Sandro is an Italian photographer. He graduated with a computer engineering degree and worked for several years in the IT field.
After a long struggle, in 2017 he decided to quit the so called “Comfort Zone” and he started working on building his new career as a professional photographer. He loves nature, mountains, landscapes, hiking, and “getting lost” while travelling exploring the world. He is fond of Japan and its culture and he is working on a personal project about this fascinating country. He is always looking for projects that focus on the importance of preserving our Earth and respecting nature and he is deeply convinced that photography is still one of the most effective and important ways to communicate.
Words and images by Sandro Bernardinello
In the last few years I’ve been working on a big personal photography project about Japan and its most remote places. I’ve been solo travelling and exploring this country for several months now and I’ve seen many places. In July 2018 I was wandering in the north and I went to what is now one of my favorite places ever: The Ohachi-Daira Crater in the Daisetsuzan National Park. Located in the center of Hokkaido, it’s the largest national park in Japan and it covers 2,267 square kilometers of stunning mountains and volcanoes. Here nature shows, in all her matchless beauty, some of the roughest and wildest scenery of the country.
Japan is an easy country to explore. It’s extremely well organized and everything works smoothly. It is also true that solo travelling for months as a landscape photographer can be challenging, especially if you are on a budget and you can’t always afford to rent a car. Having to carry all your stuff around, from the busy streets of Tokyo to the wild mountains of Hokkaido, you must be organized. I’ve walked more than 900 km in 2 months, and I needed a great backpack that was at the same time capable and comfortable. I used an f-stop Tilopa with a Medium Slope ICU. I put the pack through all sorts of weather conditions and it never disappointed me.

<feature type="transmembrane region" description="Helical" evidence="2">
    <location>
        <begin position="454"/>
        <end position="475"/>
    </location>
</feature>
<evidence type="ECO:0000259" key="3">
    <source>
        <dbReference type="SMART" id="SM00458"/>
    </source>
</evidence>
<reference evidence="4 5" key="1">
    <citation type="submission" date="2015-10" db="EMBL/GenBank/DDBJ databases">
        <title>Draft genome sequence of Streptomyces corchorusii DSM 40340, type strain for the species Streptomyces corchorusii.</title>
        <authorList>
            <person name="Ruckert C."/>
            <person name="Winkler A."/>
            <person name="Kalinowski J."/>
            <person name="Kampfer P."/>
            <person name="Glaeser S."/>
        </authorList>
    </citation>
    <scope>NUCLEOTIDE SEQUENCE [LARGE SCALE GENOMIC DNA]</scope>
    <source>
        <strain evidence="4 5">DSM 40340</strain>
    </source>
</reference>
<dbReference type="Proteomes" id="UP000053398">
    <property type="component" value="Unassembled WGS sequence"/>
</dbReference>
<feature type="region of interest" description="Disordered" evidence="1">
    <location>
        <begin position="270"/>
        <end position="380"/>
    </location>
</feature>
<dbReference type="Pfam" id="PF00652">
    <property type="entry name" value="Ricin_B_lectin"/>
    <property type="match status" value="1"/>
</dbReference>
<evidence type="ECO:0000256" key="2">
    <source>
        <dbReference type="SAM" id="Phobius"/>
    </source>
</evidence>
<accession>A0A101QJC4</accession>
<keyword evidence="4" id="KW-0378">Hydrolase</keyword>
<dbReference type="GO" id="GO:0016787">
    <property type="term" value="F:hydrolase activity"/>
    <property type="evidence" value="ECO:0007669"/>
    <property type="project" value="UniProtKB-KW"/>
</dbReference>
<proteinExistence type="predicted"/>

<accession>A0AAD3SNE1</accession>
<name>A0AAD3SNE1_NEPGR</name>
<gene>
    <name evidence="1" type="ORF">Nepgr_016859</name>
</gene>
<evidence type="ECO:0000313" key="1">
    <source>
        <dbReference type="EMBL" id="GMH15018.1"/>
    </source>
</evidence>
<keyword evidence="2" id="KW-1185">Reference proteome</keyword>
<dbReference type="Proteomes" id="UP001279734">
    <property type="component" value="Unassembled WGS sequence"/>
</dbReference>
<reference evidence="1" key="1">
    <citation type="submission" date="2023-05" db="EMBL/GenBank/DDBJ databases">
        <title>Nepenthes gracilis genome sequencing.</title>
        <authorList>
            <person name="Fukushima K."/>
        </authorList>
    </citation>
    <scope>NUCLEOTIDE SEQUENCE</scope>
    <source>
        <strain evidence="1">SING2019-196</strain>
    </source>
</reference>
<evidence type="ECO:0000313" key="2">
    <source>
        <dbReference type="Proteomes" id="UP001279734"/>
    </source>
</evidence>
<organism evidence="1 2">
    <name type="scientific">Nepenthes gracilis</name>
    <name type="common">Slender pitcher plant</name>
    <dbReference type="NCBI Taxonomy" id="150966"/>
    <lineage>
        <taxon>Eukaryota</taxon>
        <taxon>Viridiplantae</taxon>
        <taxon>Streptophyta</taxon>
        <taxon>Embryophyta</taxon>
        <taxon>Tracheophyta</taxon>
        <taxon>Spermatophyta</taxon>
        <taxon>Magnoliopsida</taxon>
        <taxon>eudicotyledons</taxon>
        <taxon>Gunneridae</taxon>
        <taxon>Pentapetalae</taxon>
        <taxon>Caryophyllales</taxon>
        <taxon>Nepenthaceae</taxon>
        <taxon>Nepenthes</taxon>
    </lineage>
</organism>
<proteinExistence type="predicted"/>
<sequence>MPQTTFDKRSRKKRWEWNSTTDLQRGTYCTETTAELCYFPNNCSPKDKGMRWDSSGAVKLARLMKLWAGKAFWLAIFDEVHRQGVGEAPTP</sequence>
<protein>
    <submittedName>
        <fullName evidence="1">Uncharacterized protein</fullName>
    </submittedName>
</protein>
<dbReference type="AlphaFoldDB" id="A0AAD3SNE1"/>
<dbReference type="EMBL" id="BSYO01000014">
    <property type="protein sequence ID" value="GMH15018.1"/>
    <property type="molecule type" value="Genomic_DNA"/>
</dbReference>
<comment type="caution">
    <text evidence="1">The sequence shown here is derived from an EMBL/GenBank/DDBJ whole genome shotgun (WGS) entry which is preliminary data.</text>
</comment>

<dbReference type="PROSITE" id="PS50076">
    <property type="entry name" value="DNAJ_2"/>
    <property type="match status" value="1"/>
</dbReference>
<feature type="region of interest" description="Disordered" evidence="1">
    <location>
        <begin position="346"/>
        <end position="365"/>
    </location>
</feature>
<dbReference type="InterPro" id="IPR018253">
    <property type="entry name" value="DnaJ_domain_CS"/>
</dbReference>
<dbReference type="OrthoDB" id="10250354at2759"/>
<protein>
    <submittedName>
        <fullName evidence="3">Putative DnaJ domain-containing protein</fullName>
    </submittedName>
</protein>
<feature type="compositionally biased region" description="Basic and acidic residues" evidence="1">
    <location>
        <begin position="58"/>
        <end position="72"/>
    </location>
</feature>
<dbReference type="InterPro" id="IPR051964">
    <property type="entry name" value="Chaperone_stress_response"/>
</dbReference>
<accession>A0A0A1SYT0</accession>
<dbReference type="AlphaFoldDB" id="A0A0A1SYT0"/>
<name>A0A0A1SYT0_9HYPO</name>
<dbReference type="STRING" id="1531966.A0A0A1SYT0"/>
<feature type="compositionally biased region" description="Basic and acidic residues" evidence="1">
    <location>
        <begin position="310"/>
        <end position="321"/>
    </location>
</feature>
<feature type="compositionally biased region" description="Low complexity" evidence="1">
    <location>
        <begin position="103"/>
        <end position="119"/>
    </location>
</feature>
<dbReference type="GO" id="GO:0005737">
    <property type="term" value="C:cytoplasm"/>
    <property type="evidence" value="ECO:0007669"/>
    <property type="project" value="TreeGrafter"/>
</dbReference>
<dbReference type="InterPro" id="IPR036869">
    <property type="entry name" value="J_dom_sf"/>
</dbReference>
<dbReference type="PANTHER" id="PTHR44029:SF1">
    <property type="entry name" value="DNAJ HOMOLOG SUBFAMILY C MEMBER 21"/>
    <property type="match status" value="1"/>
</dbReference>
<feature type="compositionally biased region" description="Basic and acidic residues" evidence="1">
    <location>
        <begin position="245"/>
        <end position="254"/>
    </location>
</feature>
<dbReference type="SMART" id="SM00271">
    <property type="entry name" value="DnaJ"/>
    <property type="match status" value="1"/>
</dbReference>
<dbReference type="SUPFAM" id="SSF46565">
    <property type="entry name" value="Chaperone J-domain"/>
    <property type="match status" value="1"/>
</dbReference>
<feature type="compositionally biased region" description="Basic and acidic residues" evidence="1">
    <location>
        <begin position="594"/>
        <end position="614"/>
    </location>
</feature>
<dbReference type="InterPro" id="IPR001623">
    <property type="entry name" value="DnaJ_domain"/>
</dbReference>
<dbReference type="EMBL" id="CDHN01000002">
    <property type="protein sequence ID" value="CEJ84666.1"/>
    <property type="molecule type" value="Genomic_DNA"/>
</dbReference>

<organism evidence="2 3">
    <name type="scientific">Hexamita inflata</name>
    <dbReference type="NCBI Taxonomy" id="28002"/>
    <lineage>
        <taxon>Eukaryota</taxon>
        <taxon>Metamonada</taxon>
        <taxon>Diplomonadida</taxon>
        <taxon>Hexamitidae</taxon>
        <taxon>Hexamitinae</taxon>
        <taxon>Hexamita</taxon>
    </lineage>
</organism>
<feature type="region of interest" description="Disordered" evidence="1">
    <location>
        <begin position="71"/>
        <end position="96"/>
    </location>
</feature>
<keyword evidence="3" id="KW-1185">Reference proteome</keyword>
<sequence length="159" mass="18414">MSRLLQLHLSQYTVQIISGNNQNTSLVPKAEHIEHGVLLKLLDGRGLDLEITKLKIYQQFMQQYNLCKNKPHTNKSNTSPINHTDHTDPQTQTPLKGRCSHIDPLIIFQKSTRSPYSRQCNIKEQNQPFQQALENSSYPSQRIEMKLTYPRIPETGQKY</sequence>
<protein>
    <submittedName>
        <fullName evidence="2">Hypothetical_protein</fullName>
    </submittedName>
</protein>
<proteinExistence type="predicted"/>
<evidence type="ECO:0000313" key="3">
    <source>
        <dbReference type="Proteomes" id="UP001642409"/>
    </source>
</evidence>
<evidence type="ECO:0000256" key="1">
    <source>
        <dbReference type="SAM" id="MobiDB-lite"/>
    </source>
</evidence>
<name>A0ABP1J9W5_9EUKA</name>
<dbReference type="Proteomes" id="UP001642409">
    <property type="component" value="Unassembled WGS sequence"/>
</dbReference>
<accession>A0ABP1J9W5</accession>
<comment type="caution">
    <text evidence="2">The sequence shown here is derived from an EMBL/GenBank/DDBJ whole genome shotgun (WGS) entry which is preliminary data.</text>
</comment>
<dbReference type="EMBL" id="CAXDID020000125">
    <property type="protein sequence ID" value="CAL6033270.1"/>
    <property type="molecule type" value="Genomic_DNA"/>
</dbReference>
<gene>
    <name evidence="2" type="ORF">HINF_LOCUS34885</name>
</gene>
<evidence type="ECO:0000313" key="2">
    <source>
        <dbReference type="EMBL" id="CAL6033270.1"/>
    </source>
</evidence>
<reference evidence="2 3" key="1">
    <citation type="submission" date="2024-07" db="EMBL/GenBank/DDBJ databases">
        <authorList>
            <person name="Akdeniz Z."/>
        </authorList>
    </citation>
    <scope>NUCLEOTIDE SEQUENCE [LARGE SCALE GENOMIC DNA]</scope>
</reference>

In more or less an hour, I reached the summit of Mount Kurodake, where the mountain hut is located. From here, after a gentle ascent, I finally reached the first lookout over the crater. It was breathtaking. The caldera has a diameter of 2 km, and its bottom is covered by a puzzle of patterns like splashes of color in a painting. A river runs from one side to the other, drawing a sinuous line that goes all the way across the place. The white clouds and the deep blue sky complete the amazing view. The hike goes all the way around the ridge going up and down several peaks from which I got some astonishing 360-degree views over the surrounding mountains. I still have goose bumps thinking about it now.
The trek is not particularly tough, but I found myself testing my balance more than once when crossing patches of old snow in a few steep stretches along the trail. Right before the last ascent to the hut I knew there was a supposedly small river to be crossed walking on the various rocks in the water. Coming out directly from under a large bank of snow, the stream was actually pretty big. Thus, I just had to roll up my trousers, put all my gear and shoes in the backpack and go for a healthy, revitalizing bare-foot crossing in the freezing water.
After such a great hike, there is nothing better than relaxing and having dinner in what was probably one of the best "dining room with a view” I’ve ever been to. After a refreshing nap I went out to check the sky for some night shots and I was not disappointed. A sea of stars and one of the brightest Milky Way views ever were shining against the dark sky. That was one of those moments that is worth any fatigue, any missed hour of sleep, and any difficulty I had to face before.
As a landscape photographer, I feel sunrise is undoubtedly my favorite moment of the day. After a few hours of sleep, I got up at 3:30 a.m. to check the weather conditions and, again, my heart filled up with a joy that made me forget any tiredness. The stunning view of the rising sun flooding the entire landscape with its golden light was unforgettable.
After two years of travelling around, I’m now back in Italy for a few months. It feels good to be back home for a while and it’s a good way to sum up and to set new goals too. I’ll surely be going back to Japan in autumn or winter to get more shots in those seasons when the colors are simply stunning. I’m also planning some other pretty adventurous trips for 2020, focusing on environment conservation involving Italy and Africa! Follow me on Instagram, Facebook, or check my website www.sandrobernardinello.com. Stay tuned!